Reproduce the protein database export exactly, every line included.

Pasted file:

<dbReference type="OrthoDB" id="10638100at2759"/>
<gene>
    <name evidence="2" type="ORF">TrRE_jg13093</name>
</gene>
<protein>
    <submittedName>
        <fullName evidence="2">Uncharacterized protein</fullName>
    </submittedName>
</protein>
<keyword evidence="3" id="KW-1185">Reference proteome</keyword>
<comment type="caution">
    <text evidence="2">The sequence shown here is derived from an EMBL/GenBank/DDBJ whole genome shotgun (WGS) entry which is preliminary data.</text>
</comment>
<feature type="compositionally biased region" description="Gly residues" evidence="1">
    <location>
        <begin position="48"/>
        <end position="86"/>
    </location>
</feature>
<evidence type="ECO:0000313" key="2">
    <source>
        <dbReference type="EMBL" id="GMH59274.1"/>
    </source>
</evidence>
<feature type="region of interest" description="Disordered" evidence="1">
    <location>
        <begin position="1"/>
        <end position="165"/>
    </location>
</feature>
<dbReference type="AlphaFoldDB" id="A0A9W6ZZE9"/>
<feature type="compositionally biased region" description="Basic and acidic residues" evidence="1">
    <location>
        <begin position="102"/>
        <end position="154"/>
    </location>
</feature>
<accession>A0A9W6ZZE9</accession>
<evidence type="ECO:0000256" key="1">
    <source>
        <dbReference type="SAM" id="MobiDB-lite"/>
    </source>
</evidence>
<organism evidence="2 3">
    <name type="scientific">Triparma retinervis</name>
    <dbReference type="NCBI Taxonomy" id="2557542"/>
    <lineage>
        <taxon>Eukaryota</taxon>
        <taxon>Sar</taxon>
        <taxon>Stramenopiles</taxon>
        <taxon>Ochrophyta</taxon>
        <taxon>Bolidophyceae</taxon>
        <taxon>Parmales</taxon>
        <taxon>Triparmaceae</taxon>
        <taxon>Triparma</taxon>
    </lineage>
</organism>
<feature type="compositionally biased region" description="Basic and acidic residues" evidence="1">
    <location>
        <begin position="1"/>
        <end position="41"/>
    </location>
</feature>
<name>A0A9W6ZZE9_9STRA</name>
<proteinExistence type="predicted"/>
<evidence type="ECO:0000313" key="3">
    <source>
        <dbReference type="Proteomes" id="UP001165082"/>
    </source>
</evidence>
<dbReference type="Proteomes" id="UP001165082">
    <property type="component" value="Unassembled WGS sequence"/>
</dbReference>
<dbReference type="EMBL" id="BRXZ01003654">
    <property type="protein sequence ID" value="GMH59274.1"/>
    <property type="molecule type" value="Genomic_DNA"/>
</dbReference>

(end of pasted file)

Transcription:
<dbReference type="OrthoDB" id="10638100at2759"/>
<gene>
    <name evidence="2" type="ORF">TrRE_jg13093</name>
</gene>
<protein>
    <submittedName>
        <fullName evidence="2">Uncharacterized protein</fullName>
    </submittedName>
</protein>
<keyword evidence="3" id="KW-1185">Reference proteome</keyword>
<comment type="caution">
    <text evidence="2">The sequence shown here is derived from an EMBL/GenBank/DDBJ whole genome shotgun (WGS) entry which is preliminary data.</text>
</comment>
<feature type="compositionally biased region" description="Gly residues" evidence="1">
    <location>
        <begin position="48"/>
        <end position="86"/>
    </location>
</feature>
<evidence type="ECO:0000313" key="2">
    <source>
        <dbReference type="EMBL" id="GMH59274.1"/>
    </source>
</evidence>
<feature type="region of interest" description="Disordered" evidence="1">
    <location>
        <begin position="1"/>
        <end position="165"/>
    </location>
</feature>
<dbReference type="AlphaFoldDB" id="A0A9W6ZZE9"/>
<feature type="compositionally biased region" description="Basic and acidic residues" evidence="1">
    <location>
        <begin position="102"/>
        <end position="154"/>
    </location>
</feature>
<accession>A0A9W6ZZE9</accession>
<evidence type="ECO:0000256" key="1">
    <source>
        <dbReference type="SAM" id="MobiDB-lite"/>
    </source>
</evidence>
<organism evidence="2 3">
    <name type="scientific">Triparma retinervis</name>
    <dbReference type="NCBI Taxonomy" id="2557542"/>
    <lineage>
        <taxon>Eukaryota</taxon>
        <taxon>Sar</taxon>
        <taxon>Stramenopiles</taxon>
        <taxon>Ochrophyta</taxon>
        <taxon>Bolidophyceae</taxon>
        <taxon>Parmales</taxon>
        <taxon>Triparmaceae</taxon>
        <taxon>Triparma</taxon>
    </lineage>
</organism>
<feature type="compositionally biased region" description="Basic and acidic residues" evidence="1">
    <location>
        <begin position="1"/>
        <end position="41"/>
    </location>
</feature>
<name>A0A9W6ZZE9_9STRA</name>
<proteinExistence type="predicted"/>
<evidence type="ECO:0000313" key="3">
    <source>
        <dbReference type="Proteomes" id="UP001165082"/>
    </source>
</evidence>
<dbReference type="Proteomes" id="UP001165082">
    <property type="component" value="Unassembled WGS sequence"/>
</dbReference>
<dbReference type="EMBL" id="BRXZ01003654">
    <property type="protein sequence ID" value="GMH59274.1"/>
    <property type="molecule type" value="Genomic_DNA"/>
</dbReference>